Current NKF KDOQI CKD staging system and alternate system of CKD risk categories.

The composite renal outcome comprised end-stage renal disease or doubling of serum creatinine level. Although the current NKF KDOQI staging system also considers persons with abnormal renal imaging to have stage 1 or stage 2 CKD, this information was not available in the internal or external validation data sets. CKD = chronic kidney disease; eGFR = estimated glomerular filtration rate; NKF KDOQI = National Kidney Foundation Kidney Disease Outcomes Quality Initiative.

Grahic Jump Location
Grahic Jump Location
Appendix Figure 1.
Study flow diagram.

ACR = albumin–creatinine ratio; AKDN = Alberta Kidney Disease Network; eGFR = estimated glomerular filtration rate; ESRD = end-stage renal disease; NHANES III = Third National Health and Nutrition Examination Survey.

Grahic Jump Location
Grahic Jump Location
Appendix Figure 2.
Rates of the composite renal outcome and all-cause mortality, per 1000 patient-years, in the AKDN ACR derivation cohort.

Rates of the 12 categories are ranked from lowest to highest risk. ACR = albumin–creatinine ratio; AKDN = Alberta Kidney Disease Network; eGFR = estimated glomerular filtration rate; NKF KDOQI = National Kidney Foundation Kidney Disease Outcomes Quality Initiative.

Grahic Jump Location

Tables

References

Letters

NOTE:
Citing articles are presented as examples only. In non-demo SCM6 implementation, integration with CrossRef’s "Cited By" API will populate this tab (http://www.crossref.org/citedby.html).

Comments

Submit a Comment
Adding Proteinuria to Chronic Kidney Disease Classification
Posted on January 23, 2011
Micah L. Thorp
Kaiser Permanente Northwest
Conflict of Interest: None Declared

To the Editor, In their excellent study, Tonelli et. al. demonstrate that a chronic kidney disease (CKD) classification system that includes the addition of proteinuria to estimated glomerular filtration rate (eGFR) reduces misclassification of patients when compared to the National Kidney Foundation's (NKF) Kidney Disease Outcomes Quality Initiative (KDOQI) classification system (1). While the proposed system appears to be more reliable than the KDOQI system, the comparison suffers on two counts. First, the study used the Modification of Diet in Renal Disease (MDRD)(2) GFR estimation equation which tends to underestimate GFR among patients in early stage 3 disease. While KDOQI recommends the MDRD be used to estimate GFR, it does not require it as a part of the definition. More contemporary equations are available (3) which reduce the numbers of stage 3 patients identified, decreasing misclassification. Secondly, the Tonelli study does not require three months of GFR within a particular range before staging patients, as in the KDQOI system (4). Requiring at least two eGFRs more than three months apart reduces the number of patients with CKD with only a modest reduction in the number of patients who are ultimately progress to end stage disease (5). It is unclear from this study whether or not the addition of proteinuria to a single eGFR using the MDRD equation improves the ability to predict whether or not a patient will develop ESRD compared to a KDOQI system that includes both the best available equation and three months of decreased eGFR. The addition of proteinuria to any system may add significant predictive value. It would be intriguing to how a system like the one described by Tonelli that includes proteinuria, an improved eGFR equation and longer period of renal disease would improve prediction of ESRD.

Micah L. Thorp, DO, MPH Kaiser Permanente Northwest, Department of Nephrology Portland, Oregon

References

1. Tonelli M, Muntner P, Lloyd A, Manns BJ, James MT, Klarenbach S, Quinn RR, Wiebe N, Hemmelgarn BR; for the Alberta Kidney Disease Network. Using Proteinuria and Estimated Glomerular Filtration Rate to Classify Risk in Patients With Chronic Kidney Disease: A Cohort Study. Ann Intern Med. 2011 Jan 4;154(1):12-21.

2. Levey AS, Bosch JP, Lewis JB, Greene T, Rogers N, Roth D. A more accurate method to estimate glomerular filtration rate from serum creatinine: a new prediction equation. Modification of Diet in Renal Disease Study Group. Ann Intern Med. 1999;130:461-70.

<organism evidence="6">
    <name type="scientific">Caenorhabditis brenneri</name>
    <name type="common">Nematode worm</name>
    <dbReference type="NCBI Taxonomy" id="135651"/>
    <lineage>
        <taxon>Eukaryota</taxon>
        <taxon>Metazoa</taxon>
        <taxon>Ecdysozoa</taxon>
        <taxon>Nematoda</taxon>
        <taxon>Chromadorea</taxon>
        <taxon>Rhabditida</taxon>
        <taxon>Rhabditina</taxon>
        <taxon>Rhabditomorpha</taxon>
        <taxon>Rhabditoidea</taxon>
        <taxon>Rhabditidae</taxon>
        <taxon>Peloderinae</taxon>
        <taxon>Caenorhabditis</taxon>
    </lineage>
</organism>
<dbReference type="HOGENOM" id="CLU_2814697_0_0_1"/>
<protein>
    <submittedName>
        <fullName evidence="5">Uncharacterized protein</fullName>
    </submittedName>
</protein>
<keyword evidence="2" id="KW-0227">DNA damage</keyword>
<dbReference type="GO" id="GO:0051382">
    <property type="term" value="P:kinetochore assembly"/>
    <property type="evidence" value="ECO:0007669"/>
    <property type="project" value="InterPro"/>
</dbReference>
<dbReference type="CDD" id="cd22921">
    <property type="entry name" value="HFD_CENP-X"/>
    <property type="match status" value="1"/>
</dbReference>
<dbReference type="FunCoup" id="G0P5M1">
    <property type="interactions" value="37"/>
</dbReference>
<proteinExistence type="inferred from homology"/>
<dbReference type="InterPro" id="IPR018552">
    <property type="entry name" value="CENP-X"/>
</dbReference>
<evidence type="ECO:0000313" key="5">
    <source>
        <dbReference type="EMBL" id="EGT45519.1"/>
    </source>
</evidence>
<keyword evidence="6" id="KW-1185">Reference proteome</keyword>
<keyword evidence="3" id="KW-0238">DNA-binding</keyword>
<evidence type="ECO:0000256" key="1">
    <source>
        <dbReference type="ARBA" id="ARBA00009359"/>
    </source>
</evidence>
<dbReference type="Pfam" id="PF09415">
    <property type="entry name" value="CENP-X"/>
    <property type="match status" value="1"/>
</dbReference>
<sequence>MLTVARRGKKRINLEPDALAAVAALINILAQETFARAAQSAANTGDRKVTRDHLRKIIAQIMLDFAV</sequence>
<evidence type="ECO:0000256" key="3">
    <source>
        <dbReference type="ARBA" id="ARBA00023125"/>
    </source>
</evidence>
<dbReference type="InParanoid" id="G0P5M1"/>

3. Levey AS, Stevens LA, Schmid CH, Zhang YL, Castro AF 3rd, Feldman HI, Kusek JW, Eggers P, Van Lente F, Greene T, Coresh J; CKD-EPI (Chronic Kidney Disease Epidemiology Collaboration). A new equation to estimate glomerular filtration rate. Ann Intern Med. 2009 May 5;150(9):604-12.

4. NKF KDOQI clinical practice guidelines for chronic kidney disease. Am J Kidney Dis. 2002;39 Suppl 1:S76.

5. Thorp ML, Weinstein J, DeVille J, Johnson ES, Petrik A, Yang X, Smith DH. Comparison of renal replacement therapy and mortality using 1 versus 2 estimated glomerular filtration rates. Popul Health Manag. 2009 Jun;12(3):149-55.

Conflict of Interest:

None declared

Proteinuria and eGFR to classify risk in patients with CKD
Posted on January 30, 2011
Hiroshi Nonoguchi
Hyogo College of Medicine
Conflict of Interest: None Declared

To the Editor,

Tonelli and colleagues proposed a new chronic kidney disease (CKD) risk category based on quite large scale retrospective cohost study (1). Their new system took proteinuria into consideration for the risk of the progression to end-stage renal failure and made a large progress from the current staging system by KDOQI. However, their analyses overestimated the risk of low estimated glomerular filtration rate (eGFR) by using inappropriate renal outcomes.

The current CKD staging system, mainly based on eGFR, is useful to know the mortality and the risk of progression of cardiovascular disease (2), since low renal function is a risk factor for high mortality. However, the current system is not useful to know the risk of the progression of CKD itself since the severity of proteinuria, which has larger role for the progression of CKD than eGFR, has not been taken into account. The authors corrected this weak point of the current staging and proposed the risk category. The main problem of the study is the determination of renal outcomes. The authors used end-stage renal failure and the doubling of serum creatinine as renal outcome same as their previous studies (3. 4). Renal outcomes were mainly depended upon the doubling of the serum creatinine. However, the doubling of serum creatinine, which means the loss of 50% renal function, should not be used for the comparison of the progression of renal failure in patients with different renal function (5). If eGFR is 30 and 60 ml/min/1.73m2, the doubling of serum creatinine means the loss of eGFR by 15 and 30 ml/min/1.73m2, respectively. The comparison of time for the doubling of serum creatinine in different renal function is meaningless and gives poorer outcome in patients with advanced renal failure. Since eGFR was used for the classification, the reduction of certain amount of eGFR should be used for renal outcome.